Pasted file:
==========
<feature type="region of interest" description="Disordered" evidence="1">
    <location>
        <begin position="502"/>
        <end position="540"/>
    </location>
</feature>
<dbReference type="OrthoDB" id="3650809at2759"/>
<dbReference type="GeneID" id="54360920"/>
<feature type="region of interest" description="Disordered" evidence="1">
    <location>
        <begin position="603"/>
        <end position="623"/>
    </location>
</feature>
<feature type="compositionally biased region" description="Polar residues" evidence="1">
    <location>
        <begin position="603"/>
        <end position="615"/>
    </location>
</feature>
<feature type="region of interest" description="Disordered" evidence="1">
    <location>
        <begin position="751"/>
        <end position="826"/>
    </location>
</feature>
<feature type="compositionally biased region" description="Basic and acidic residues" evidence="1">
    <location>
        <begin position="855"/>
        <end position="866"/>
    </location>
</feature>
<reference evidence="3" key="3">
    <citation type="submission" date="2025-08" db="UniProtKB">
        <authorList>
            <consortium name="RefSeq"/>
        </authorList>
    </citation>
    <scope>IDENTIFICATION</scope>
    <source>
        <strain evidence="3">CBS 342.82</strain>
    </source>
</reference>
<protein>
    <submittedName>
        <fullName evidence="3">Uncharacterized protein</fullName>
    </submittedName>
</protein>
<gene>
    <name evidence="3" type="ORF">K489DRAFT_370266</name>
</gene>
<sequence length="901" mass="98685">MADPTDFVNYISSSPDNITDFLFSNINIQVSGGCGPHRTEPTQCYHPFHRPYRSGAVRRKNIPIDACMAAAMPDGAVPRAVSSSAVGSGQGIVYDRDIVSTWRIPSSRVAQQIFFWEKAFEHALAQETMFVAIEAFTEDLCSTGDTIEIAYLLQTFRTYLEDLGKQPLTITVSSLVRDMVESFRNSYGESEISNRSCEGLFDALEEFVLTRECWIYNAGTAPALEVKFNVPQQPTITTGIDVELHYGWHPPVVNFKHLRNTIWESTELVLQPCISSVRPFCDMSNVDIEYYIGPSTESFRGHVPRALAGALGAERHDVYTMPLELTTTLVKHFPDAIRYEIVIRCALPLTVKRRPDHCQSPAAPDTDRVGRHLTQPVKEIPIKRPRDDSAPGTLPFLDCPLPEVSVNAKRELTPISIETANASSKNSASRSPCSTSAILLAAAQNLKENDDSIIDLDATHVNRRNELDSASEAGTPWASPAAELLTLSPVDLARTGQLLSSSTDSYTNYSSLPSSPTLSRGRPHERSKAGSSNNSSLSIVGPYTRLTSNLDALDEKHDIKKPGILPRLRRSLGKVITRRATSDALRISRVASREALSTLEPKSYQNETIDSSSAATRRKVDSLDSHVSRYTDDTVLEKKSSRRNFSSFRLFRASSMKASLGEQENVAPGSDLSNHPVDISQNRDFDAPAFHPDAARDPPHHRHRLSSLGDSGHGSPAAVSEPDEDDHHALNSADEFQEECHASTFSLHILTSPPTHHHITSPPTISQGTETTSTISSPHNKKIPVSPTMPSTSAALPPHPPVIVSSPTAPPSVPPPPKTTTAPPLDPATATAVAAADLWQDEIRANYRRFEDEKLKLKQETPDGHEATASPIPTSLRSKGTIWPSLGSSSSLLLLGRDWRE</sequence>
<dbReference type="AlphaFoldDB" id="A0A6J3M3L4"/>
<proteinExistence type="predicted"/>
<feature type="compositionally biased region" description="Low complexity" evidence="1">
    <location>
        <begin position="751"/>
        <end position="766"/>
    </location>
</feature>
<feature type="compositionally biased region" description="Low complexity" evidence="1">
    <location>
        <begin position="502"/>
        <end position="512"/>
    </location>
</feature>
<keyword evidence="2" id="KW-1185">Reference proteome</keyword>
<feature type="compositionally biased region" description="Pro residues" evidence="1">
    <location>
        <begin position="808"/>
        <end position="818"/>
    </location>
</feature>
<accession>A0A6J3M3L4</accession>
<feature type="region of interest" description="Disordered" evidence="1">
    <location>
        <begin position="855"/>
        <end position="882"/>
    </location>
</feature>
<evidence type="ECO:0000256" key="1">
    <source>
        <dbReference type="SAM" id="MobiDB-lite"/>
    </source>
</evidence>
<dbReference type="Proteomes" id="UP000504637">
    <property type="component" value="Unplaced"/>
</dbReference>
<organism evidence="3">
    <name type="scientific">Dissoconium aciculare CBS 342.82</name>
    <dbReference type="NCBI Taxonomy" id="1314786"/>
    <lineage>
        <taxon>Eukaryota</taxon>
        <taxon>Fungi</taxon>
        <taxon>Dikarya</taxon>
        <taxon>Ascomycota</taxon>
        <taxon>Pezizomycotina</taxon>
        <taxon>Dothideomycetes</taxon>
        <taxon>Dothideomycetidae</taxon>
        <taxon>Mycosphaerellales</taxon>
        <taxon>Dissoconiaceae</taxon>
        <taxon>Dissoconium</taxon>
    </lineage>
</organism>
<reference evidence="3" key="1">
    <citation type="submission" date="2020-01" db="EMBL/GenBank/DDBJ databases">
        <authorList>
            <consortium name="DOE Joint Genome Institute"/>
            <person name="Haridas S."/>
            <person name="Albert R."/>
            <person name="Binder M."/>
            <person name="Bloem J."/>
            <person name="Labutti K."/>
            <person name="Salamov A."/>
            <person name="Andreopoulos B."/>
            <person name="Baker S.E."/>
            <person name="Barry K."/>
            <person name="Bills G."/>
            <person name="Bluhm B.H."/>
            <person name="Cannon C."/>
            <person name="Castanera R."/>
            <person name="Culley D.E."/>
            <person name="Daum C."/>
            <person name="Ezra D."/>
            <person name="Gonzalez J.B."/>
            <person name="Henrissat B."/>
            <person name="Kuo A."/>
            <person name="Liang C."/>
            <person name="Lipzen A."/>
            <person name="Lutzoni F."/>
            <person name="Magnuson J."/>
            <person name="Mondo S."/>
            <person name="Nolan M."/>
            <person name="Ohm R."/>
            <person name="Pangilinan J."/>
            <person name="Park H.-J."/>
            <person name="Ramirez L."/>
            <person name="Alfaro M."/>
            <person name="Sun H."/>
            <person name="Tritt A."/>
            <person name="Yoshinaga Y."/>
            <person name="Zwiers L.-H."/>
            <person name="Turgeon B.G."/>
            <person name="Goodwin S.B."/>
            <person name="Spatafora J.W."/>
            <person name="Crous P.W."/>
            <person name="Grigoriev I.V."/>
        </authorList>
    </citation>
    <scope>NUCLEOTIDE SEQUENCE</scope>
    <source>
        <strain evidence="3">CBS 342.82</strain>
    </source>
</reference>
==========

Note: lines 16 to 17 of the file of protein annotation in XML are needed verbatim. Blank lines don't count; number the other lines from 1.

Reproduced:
    <location>
        <begin position="603"/>